Skip to content


Your cart is empty

Embark on your wellness journey with us and get 10% off!

Subscribe to our newsletter for the latest on collabs, limited editions, and events.

Article: Disconnecting from Social Media: What I learned from a weekend

Disconnecting from Social Media: What I learned from a weekend

Disconnecting from Social Media: What I learned from a weekend

I went camping with my family over the weekend. Camping hasn’t always been the biggest excitement in my life or something I would jump from floor to ceiling looking forward to but I could always appreciate the experience for what it was.

What makes the camping experience more effective was the disconnect I had from the city, social media and the busyness of everyday life. Every morning, I picked up my phone to no notifications. I spent more time reading my books, chatting, exploring, hiking and just experiencing life at a slower pace. It soon got to a point where I would purposefully leave my phone behind because I simply didn’t need it. I had no wifi to connect to, no data. Just my phone. 

And even though it was for only 3 days, it felt like the sun had extended its shine and hung around longer each day. Time was slower. Is that good or bad? Depends on how you look at it. Social media has often presented itself to me as an escape from time and boredom; seldom times a purposeful distraction. Also, fun. However, that very same "fun" is also very present during dinner time, work, events and just every single waking hour of my life. Having that distraction taken away left me with some valuable “me” time. 

I found myself thinking less about how I compared to others 

Honestly, scrolling through social media, it’s become a subconscious habit of mine to look at pictures and compare how I was doing relative to that person on my feed. Whether it was a stranger, a friend or a celebrity, it was easy to make comparisons. Let’s just say this creates quite a stir in my mind, especially when I see someone who looks to be more happy and successful than me. So, I appreciated not having that mindset for the weekend. I was with people who valued my existence and very being. People who would never think to tell me what I thought so horribly of myself. I felt at peace.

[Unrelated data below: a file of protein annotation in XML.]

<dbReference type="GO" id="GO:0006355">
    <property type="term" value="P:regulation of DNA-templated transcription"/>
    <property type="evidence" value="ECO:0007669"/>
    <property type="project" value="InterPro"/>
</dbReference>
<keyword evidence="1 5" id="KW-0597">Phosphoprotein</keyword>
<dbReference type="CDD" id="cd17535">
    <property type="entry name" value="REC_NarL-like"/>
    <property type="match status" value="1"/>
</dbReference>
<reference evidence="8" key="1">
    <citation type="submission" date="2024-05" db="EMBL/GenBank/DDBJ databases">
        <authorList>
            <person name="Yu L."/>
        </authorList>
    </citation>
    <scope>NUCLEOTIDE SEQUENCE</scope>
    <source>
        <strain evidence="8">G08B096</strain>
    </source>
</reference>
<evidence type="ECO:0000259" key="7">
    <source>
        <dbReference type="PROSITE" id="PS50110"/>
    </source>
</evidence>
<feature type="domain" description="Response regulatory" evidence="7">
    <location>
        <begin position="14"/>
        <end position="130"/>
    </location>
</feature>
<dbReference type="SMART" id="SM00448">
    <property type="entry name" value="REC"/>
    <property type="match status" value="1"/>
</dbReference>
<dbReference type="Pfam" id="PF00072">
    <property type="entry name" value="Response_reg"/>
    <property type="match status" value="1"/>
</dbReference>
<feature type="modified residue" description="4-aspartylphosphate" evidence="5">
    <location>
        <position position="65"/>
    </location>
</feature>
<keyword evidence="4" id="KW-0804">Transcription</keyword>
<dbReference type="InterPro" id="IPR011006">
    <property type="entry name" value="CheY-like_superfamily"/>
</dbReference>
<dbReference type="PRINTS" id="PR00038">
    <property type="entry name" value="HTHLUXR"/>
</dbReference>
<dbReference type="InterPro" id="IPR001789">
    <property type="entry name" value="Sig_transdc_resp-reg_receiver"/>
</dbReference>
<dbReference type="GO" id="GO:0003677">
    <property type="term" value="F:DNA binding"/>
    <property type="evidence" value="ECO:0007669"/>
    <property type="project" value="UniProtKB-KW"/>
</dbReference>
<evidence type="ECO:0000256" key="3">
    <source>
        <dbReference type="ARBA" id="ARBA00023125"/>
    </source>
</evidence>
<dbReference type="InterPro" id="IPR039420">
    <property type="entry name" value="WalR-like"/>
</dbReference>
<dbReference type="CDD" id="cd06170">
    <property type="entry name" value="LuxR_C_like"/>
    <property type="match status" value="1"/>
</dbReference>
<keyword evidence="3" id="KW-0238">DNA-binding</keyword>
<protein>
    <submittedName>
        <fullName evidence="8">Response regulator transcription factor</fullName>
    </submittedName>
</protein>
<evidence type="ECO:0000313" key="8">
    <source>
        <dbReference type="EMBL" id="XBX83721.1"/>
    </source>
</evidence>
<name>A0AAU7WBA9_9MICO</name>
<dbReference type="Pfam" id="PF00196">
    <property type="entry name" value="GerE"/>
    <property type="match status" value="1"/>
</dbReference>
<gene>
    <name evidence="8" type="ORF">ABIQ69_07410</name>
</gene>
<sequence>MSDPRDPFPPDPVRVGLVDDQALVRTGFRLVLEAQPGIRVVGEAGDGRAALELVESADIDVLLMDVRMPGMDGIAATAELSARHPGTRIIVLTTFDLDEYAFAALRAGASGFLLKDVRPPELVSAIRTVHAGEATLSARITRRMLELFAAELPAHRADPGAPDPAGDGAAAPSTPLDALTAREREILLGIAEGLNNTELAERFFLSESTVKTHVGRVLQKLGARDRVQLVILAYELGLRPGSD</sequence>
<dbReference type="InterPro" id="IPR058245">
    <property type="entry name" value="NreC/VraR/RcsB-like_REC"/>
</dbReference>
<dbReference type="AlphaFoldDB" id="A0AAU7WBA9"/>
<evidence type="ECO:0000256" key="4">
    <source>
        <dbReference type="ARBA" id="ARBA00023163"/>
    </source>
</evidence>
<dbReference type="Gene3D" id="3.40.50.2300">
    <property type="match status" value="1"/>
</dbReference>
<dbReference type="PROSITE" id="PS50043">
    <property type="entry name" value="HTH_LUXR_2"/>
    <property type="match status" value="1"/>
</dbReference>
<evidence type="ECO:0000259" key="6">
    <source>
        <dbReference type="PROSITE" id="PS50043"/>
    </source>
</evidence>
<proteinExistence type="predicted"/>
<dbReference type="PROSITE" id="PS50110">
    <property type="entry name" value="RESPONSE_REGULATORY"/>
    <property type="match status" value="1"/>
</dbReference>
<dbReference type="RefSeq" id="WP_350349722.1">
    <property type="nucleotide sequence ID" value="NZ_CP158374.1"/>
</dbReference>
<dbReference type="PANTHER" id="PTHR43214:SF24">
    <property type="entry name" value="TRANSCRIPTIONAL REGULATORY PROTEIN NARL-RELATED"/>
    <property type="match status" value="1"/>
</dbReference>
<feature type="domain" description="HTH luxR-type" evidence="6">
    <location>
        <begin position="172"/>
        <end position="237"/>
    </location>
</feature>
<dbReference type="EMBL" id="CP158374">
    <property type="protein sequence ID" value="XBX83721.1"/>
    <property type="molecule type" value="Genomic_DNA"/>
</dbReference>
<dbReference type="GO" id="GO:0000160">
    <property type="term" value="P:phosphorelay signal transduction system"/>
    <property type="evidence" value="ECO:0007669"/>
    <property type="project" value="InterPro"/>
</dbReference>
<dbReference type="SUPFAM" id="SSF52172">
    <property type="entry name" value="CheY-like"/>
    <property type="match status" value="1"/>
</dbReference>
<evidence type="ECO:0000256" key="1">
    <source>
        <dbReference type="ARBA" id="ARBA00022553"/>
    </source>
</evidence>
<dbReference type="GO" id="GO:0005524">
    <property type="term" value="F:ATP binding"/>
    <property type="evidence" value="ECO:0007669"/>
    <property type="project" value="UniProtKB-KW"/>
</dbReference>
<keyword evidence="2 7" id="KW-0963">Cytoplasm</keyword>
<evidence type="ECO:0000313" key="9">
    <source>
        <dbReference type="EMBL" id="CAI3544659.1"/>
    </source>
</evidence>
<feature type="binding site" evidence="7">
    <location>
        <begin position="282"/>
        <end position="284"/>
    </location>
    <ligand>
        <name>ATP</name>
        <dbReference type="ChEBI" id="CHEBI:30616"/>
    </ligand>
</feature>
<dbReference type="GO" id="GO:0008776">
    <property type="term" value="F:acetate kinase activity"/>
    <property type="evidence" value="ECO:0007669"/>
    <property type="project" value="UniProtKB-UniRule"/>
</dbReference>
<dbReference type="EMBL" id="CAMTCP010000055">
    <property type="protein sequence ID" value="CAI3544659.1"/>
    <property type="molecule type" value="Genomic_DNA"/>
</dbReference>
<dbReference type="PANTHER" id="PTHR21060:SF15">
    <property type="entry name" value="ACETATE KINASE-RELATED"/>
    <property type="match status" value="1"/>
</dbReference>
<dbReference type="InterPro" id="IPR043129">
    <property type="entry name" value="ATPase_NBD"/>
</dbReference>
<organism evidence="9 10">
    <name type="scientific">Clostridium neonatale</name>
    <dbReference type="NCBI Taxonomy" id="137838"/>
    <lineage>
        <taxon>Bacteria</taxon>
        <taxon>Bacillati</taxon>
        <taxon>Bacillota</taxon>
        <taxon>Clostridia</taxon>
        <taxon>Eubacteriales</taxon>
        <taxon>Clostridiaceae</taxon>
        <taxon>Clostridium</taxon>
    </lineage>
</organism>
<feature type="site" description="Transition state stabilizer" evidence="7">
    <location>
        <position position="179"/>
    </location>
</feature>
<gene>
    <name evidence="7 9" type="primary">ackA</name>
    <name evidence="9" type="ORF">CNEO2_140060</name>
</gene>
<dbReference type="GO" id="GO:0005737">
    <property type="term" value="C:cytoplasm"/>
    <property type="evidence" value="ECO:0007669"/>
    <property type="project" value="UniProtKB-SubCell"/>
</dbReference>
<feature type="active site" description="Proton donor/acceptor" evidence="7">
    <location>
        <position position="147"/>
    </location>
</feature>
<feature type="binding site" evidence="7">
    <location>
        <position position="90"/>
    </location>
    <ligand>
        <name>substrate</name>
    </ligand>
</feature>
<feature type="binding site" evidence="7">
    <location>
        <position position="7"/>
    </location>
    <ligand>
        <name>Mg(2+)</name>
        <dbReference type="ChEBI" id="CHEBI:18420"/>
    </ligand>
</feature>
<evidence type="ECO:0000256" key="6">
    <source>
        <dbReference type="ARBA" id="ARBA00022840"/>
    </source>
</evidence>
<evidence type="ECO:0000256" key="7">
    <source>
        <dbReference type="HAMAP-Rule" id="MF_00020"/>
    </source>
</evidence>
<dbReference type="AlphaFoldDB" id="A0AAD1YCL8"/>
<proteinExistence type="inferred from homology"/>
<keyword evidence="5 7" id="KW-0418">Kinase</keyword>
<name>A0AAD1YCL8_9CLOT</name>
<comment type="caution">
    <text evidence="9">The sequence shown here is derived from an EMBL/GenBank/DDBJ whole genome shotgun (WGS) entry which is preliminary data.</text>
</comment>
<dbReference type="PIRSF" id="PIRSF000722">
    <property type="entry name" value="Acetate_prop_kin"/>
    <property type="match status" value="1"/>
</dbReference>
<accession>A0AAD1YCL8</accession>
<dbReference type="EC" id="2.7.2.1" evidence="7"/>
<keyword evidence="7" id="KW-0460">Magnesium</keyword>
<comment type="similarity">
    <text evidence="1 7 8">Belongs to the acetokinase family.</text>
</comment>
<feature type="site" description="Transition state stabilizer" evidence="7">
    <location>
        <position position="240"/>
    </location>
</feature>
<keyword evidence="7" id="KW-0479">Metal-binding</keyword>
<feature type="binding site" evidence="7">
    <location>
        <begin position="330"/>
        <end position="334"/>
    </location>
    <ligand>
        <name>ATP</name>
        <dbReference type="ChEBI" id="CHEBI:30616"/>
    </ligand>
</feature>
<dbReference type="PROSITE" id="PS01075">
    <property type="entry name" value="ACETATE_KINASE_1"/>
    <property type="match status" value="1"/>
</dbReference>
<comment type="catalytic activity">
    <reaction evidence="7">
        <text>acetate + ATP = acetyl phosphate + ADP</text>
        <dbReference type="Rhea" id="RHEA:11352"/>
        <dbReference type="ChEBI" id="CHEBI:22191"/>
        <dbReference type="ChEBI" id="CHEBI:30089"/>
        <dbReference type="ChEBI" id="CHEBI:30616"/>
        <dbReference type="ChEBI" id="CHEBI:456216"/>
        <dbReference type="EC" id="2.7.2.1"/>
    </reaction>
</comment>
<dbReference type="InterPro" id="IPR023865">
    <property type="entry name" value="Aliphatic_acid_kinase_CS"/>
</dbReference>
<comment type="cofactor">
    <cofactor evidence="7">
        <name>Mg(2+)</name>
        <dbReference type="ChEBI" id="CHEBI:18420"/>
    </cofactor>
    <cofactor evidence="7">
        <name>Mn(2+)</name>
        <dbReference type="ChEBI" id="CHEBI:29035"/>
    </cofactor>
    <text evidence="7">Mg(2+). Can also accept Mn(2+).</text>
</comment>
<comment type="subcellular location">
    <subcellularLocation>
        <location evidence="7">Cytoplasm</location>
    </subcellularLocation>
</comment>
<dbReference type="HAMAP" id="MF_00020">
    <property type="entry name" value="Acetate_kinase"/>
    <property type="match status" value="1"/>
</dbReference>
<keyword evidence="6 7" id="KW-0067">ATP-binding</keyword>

I enjoyed life at a slower pace 

When notifications pop in on your phone, it’s simply begging for your attention. It’s almost impossible for me to ignore it. Well, most of it. I swear, the notification centre is like a reflection of my brain - busy and chaotic. Having 0 notifications come in for the weekend was like…wow. “I feel SO not anxious right now.” Though, the reality is, coming back to the city would mean it would all flood in. At least, even for 3 days, I had that peace. Not lending time to social media gave me the feeling that not everything needs to be done in a hurry. 

I was more productive

Personal projects I had lined up for myself had all of a sudden sprung to life in my sudden free time. Procrastination was not the order of the day. The trees and campfire breeze demanded it. My mind was so relaxed and creatively stimulated. I didn't have YouTube to distract me and even if I wanted to, I had no choice, I couldn't.

If you find yourself plagued with insecurities about how you look, how you should present yourself a certain way or dislike the way you scroll endlessly through twitter as means of a distraction, consider disconnecting. Unplug. Unwind. Take a break. Even if it’s only for a day, a weekend.

You know, at the end of the day, getting comfortable and confident in who you are offline, makes it lot easier to be confident and comfortable in the boundaries you set online.

You are always going to be your harshest critic. Growth is not linear and Rome wasn't built in a day. Find a solution that works for you and your lifestyle. The boundaries you set for yourself will matter even if you put in 1% everyday. That may seem small but remember, that is still 1% better than you were the day before. 

You know, that weekend actually made me realize my priorities and made me understand what apps I can consider turning notifications off for, which ones can I uninstall? I don't need to know everything and that's okay. Disconnecting doesn't necessarily have to be an end-all-be-all situation. Find your definition.

My main takeaway is simple:

You can be disconnected from social media but still stay connected to the world. Stay connected with the people that matter to you most. Yourself included. 

Leave a comment

This site is protected by reCAPTCHA and the Google Privacy Policy and Terms of Service apply.

Read more

Why the statement “I’m not like other girls”  is unhealthy.

Why the statement “I’m not like other girls” is unhealthy.

I think everyone- regardless of what one may identify as- has been exposed to misogyny or the patriarchy before. When most people visualize those in their head, I think that our minds usually think...

Read more